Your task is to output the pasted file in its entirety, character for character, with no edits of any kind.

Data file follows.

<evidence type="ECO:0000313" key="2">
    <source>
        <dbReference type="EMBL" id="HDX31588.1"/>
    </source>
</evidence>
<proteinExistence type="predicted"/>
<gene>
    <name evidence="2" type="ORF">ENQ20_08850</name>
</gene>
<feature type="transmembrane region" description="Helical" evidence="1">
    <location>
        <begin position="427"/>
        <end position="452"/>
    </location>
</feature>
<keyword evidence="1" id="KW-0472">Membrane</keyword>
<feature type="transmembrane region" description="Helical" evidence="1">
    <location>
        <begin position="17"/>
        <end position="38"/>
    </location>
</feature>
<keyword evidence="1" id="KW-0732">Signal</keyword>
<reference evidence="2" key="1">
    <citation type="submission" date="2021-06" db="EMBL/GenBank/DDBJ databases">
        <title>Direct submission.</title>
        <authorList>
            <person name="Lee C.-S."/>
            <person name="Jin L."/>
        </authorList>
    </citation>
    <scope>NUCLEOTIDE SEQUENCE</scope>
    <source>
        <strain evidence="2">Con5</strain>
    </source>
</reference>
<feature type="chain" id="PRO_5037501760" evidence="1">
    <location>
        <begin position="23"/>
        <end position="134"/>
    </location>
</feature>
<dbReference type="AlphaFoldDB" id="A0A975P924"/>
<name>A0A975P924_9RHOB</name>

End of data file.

<evidence type="ECO:0000313" key="2">
    <source>
        <dbReference type="EMBL" id="HDX31588.1"/>
    </source>
</evidence>
<proteinExistence type="predicted"/>
<gene>
    <name evidence="2" type="ORF">ENQ20_08850</name>
</gene>
<feature type="transmembrane region" description="Helical" evidence="1">
    <location>
        <begin position="427"/>
        <end position="452"/>
    </location>
</feature>
<keyword evidence="1" id="KW-0472">Membrane</keyword>
<feature type="transmembrane region" description="Helical" evidence="1">
    <location>
        <begin position="17"/>
        <end position="38"/>
    </location>
</feature>
<keyword evidence="1" id="KW-0732">Signal</keyword>
<reference evidence="2" key="1">
    <citation type="submission" date="2021-06" db="EMBL/GenBank/DDBJ databases">
        <title>Direct submission.</title>
        <authorList>
            <person name="Lee C.-S."/>
            <person name="Jin L."/>
        </authorList>
    </citation>
    <scope>NUCLEOTIDE SEQUENCE</scope>
    <source>
        <strain evidence="2">Con5</strain>
    </source>
</reference>
<feature type="chain" id="PRO_5037501760" evidence="1">
    <location>
        <begin position="23"/>
        <end position="134"/>
    </location>
</feature>
<dbReference type="AlphaFoldDB" id="A0A975P924"/>
<name>A0A975P924_9RHOB</name>